Plan for Payback

Shake the tree by supporting business performance with a consistent, corporate-wide strategy for improving process automation

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In the process industries, with the majority of assets and costs dedicated to manufacturing and controlled by automation, it could be argued that process control is the single hard manufacturing asset that can do the most to achieve operational excellence (OpX).

But how to define operational excellence? Moreover, how does a corporation apply automation thoughtfully, optimally, and consistently across diverse operations, in some cases scattered across the globe and built by diverse original owners?

We believe the best answer is to systematically develop and follow a consistent, corporate-wide strategy for planning automation projects, choosing suppliers, and implementing updated and improved controls.

Pros & Cons of Outside Expertise

Developing a strategy is really a team project and the composition of the team should reflect the breadth of the project and the areas targeted for change. Typically, there should be representation from operations management, operations, control and automation (C&A), advanced process control (APC) if separate from C&A, maintenance & reliability, engineering, purchasing, IT, and supply chain management (SCM) if the company has an SCM initiative.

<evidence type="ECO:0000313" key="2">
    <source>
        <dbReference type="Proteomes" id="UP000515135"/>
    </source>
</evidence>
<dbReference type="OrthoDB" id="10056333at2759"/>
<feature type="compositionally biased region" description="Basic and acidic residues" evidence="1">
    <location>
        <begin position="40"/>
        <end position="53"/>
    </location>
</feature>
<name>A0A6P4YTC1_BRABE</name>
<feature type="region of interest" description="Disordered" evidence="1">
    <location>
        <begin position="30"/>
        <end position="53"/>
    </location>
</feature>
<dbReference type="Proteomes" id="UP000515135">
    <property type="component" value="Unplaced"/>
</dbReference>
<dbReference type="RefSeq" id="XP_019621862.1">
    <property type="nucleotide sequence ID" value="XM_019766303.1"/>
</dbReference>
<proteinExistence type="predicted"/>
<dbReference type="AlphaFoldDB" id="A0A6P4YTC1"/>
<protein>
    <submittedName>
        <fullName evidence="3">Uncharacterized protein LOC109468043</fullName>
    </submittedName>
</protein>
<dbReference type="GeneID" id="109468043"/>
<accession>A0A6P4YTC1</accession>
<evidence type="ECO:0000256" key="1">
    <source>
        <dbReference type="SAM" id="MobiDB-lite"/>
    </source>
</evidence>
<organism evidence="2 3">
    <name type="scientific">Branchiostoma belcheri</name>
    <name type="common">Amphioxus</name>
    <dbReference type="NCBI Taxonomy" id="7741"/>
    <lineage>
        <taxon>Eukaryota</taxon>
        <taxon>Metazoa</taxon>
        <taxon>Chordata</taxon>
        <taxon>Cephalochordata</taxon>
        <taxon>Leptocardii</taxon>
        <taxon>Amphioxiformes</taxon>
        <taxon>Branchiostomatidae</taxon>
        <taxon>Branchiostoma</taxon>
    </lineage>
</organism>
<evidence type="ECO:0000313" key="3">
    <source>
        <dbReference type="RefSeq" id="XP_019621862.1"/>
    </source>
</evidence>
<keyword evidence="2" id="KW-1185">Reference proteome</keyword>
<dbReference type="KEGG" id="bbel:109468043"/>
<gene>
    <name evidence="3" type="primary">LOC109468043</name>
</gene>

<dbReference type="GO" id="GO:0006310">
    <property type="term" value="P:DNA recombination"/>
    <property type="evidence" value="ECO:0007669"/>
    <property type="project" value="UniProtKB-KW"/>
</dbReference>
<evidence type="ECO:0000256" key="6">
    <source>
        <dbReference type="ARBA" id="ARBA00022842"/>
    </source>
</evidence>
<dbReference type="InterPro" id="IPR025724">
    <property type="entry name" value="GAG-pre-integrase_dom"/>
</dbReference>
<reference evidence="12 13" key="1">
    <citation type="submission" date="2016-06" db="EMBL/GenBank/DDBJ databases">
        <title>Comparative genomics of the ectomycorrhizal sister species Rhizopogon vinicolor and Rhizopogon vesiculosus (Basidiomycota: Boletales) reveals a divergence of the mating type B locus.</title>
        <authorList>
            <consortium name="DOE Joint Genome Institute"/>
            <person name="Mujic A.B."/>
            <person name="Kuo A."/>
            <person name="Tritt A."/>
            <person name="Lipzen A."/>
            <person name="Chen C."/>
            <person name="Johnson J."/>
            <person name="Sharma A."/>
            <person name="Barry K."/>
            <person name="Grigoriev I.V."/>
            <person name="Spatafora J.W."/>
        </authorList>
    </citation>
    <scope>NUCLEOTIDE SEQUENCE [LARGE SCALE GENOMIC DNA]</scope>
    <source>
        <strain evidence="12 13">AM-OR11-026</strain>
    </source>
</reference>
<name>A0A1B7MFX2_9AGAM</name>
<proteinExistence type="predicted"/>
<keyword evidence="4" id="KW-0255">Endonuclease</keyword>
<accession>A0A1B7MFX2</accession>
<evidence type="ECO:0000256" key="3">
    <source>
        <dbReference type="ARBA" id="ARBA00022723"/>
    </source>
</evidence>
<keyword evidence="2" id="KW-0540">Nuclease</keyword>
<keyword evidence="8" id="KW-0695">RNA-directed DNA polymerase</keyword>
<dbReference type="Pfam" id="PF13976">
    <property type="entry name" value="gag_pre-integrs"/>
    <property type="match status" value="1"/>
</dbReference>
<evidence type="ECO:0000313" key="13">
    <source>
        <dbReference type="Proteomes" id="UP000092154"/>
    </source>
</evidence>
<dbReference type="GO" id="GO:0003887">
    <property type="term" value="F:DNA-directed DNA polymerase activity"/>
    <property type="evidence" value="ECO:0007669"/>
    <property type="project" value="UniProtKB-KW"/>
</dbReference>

As with any team project, it is important to understand and work within the team dynamics. Including a consultant or other outside personality can be disconcerting and interfere with team dynamics. If outside expertise is included, we believe it is most effective to use the person as an expert member of the team, not as a leader.

Figure 1: Through the Looking Glass

In the strategy development process, current reality becomes the benchmark, a gap analysis quantifies shortcomings, and solution criteria are used to evaluate alternatives. (Source: ARC Advisory Group)

As a team member, the consultant's suggestions and positions must be accepted on the basis of their contributions to the team and project goals. The team leader, not the consultant, should be viewed as the logical person to drive the project. But to ensure results, the team leader and the consultant should share the same responsibilities for successful completion of the project.

Another dynamic that must be managed is supplier preferences. Most team members will have preferred suppliers, but this can interfere with developing the best independent strategy and must be dealt with up front. It must be made crystal clear that this is a strategy development process and not a supplier selection process or a purchase specification development.

Define the Quest

The project starts with an achievable and measurable mission statement from management. This is the first link between business leadership and the team. It is critical because it establishes a common set of expectations based on the corporation's business objectives and ultimately sets the measures that will determine the team's success or failure.

The team takes ownership when members establish their vision statement. This is their stake in the ground, a statement of the benefits automation will need to deliver to satisfy the expectations set by management. Developing this vision statement is not easy; it requires a lot of soul searching, give and take inside the team, and finally bonding.

Once the vision is established, it is important to create the baseline, or current reality. Current reality issues should address performance benchmarking, what's working and what's not, recurring problems, barriers to performance, and future initiatives that need to be accommodated.